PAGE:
The tax-saving season is here. However, taxpayers are not in hurry to invest in Equtiy Linked Saving Scheme or ELSS, say mutual fund advisors and distributors. According to these intermediaries, the last-minute rush of investors for ELSS haven’t still started in the new year yet. January to March is considered the tax saving season because many taxpayers love to finish their investments to save taxes only in the last three months of the financial year.

“The SIPs are intact, but the last minute lumpsums are not there. Thankfully investors are not redeeming their SIPs in ELSSs. However, the kind of rush we have seen in 2017 and even in 2018 December-January is not there,” says Arun Kumar, Head of Research, FundsIndia, an online investment platform.

Mutual fund distributors believe that many investors have staggered their tax-saving investments over the year. They also say that the investors who come chasing the returns in ELSS are nowhere to be seen. “We have seen so many investors coming to the ELSS folds in the last moment because they provide better returns than the other tax-saving instruments. Clearly such investors are not coming this year,” says Puneet Oberoi, Founder, Excellent Investments Advisors, a Delhi-based investment advisory firm.

Oberoi says that 2017 saw a massive inflow of lumpsum and last-moment tax-saving investments in 2017 and 2018.

Many mutual fund advisors and distributors attribute to the lukewarm response from investors to the unimpressive performance of ELSS funds in the last one and a half years. The ELSS mutual fund category offered an average return of 8.34% in one year, 0.43% in two years, and 10.89% in three years. Here’s how the toppers and the laggards of the ELSS category in the last three years performed.

Year Toppers Returns (%) Laggards Returns (%)
2017 BOI AXA Tax Advantage Fund 59.93 Quantum Tax Saving Fund 22.03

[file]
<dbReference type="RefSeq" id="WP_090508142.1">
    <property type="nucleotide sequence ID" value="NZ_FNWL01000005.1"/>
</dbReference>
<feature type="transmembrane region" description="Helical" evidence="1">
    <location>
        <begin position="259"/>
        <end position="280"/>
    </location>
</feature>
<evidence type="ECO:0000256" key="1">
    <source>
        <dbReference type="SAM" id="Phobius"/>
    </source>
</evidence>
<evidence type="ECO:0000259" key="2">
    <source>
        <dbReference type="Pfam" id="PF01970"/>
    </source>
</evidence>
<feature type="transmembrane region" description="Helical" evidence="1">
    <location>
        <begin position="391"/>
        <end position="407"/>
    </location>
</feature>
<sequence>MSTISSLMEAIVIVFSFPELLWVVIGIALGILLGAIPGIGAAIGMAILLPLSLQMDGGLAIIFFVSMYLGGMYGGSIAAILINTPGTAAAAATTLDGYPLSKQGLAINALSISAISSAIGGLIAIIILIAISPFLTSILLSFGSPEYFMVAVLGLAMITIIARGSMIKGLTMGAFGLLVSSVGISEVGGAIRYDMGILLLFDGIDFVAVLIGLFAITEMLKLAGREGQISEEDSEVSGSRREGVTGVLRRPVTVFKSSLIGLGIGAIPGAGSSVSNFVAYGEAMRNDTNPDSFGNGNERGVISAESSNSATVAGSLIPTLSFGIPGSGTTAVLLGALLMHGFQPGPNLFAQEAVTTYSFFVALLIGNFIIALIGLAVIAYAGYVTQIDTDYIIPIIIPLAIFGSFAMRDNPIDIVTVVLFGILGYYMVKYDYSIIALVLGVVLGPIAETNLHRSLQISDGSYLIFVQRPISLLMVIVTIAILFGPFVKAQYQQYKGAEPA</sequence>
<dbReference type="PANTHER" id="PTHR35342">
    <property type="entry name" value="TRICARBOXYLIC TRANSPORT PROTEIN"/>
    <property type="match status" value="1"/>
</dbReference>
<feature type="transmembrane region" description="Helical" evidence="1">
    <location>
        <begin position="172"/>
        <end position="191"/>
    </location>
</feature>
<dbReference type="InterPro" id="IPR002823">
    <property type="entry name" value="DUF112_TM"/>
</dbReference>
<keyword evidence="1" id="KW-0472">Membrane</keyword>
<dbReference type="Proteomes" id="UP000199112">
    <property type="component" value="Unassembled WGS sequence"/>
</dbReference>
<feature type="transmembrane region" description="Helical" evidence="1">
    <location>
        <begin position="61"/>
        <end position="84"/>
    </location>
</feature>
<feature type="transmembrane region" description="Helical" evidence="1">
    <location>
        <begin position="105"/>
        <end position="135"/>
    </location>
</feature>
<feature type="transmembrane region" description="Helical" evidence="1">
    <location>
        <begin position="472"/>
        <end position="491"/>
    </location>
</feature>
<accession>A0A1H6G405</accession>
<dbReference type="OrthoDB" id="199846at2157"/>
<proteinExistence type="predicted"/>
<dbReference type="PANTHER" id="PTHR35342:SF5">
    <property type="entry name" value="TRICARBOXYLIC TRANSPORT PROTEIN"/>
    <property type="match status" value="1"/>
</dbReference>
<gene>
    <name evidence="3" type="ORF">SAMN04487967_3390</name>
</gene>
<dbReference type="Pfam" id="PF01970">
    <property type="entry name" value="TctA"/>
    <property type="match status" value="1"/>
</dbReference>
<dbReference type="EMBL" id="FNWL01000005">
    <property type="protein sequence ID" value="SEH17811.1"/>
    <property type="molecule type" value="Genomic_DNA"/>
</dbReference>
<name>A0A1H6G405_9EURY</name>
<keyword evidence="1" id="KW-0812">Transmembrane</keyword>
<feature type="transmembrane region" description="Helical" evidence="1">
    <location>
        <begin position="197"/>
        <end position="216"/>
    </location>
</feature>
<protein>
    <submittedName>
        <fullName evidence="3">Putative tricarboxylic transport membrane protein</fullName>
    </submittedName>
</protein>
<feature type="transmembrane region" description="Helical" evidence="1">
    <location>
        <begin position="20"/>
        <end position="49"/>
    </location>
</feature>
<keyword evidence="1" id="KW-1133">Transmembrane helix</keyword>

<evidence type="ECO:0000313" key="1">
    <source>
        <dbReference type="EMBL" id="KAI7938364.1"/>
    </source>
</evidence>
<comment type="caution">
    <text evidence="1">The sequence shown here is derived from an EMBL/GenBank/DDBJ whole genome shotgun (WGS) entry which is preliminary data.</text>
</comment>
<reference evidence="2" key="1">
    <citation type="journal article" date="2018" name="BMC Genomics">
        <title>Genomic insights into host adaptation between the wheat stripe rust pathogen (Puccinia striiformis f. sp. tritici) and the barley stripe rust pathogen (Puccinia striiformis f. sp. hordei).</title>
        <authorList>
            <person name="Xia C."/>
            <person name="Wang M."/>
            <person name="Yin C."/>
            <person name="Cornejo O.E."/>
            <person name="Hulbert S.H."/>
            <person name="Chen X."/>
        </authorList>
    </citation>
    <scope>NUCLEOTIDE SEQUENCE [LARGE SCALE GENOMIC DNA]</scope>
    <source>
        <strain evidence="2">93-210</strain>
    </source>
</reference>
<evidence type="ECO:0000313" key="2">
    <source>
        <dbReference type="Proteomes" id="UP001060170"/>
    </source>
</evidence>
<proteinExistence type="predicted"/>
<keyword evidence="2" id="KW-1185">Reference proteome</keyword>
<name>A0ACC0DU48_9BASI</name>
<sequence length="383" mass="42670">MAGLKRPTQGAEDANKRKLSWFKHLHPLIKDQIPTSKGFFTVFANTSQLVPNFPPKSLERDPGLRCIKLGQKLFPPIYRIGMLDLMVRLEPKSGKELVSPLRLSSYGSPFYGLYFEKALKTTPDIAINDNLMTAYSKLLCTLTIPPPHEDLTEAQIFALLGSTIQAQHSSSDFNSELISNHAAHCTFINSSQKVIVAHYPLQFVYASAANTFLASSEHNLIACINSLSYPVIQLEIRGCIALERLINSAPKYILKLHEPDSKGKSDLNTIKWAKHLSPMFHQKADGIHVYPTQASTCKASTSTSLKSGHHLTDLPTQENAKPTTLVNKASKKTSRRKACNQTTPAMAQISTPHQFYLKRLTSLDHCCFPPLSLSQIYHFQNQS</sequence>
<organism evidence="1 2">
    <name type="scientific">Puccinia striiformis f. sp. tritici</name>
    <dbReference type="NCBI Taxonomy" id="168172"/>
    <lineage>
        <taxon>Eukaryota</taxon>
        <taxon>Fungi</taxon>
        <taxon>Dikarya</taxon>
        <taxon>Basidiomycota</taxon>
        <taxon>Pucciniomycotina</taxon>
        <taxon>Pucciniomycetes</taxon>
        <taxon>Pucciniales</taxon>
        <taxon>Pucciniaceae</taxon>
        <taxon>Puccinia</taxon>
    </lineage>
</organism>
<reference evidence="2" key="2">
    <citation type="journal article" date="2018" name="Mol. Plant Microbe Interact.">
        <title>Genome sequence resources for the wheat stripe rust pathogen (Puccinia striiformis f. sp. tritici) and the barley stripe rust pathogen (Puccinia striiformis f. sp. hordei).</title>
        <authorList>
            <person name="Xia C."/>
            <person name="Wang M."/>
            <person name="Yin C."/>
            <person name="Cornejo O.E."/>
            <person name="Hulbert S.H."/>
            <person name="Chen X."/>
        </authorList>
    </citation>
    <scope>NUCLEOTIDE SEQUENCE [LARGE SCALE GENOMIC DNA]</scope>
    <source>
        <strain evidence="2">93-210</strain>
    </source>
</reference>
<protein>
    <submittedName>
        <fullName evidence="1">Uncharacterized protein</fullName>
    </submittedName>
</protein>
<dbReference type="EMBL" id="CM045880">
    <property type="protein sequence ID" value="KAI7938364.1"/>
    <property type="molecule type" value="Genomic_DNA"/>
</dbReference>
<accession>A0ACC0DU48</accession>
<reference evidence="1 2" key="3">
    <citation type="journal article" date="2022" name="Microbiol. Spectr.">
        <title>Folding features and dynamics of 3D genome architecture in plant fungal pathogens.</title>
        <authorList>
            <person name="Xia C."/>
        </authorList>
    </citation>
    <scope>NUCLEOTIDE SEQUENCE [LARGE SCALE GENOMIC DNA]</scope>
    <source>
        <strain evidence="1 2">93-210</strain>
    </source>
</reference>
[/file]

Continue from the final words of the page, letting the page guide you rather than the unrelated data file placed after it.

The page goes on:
2018 Axis Long Term Equity Fund 3.71 Nippon India Tax Saver (ELSS) Fund -20.58
2019 Mirae Asset Tax Saver Fund 16.04 Quantum Tax Saving Fund -1.35

Mutual fund distributors say that many direct investors who got into ELSSs for the extra returns are vary of investing in them this year. Amfi data suggests that in November 2019, the total inflows in ELSS mutual fund category were Rs 287.67 crore, compared to Rs 835 crore inflow in November 2018.

Some mutual fund distributors are not giving up hope yet. They believe ‘we might have to wait for the January-March data to validate this further.’

Mutual fund advisors believe that the serious, long-term investors are not worried about the prospects of ELSSs. They say that it is only the ‘short-term money makers’ who are staying away from these schemes this year.

“We just did the yearly reviews for our clients and not even a single investor wants to stop SIPs in ELSSs. We saw a lot of investors coming in Jan 2017 for ELSSs and then leaving when the market started falling. There will always be such investors who want to cash in on short-term opportunities. But I believe that mutual fund investors have matured in the last few years and they take ELSSs seriously,” says Shifali Satsangee, Founder, Funds Védaa, a Mumbai-based wealth management firm.

These advisors say that even on mutual fund forums and workshops they tell investors to stick to ELSSs for a long term and not get distracted by the short-term performance.





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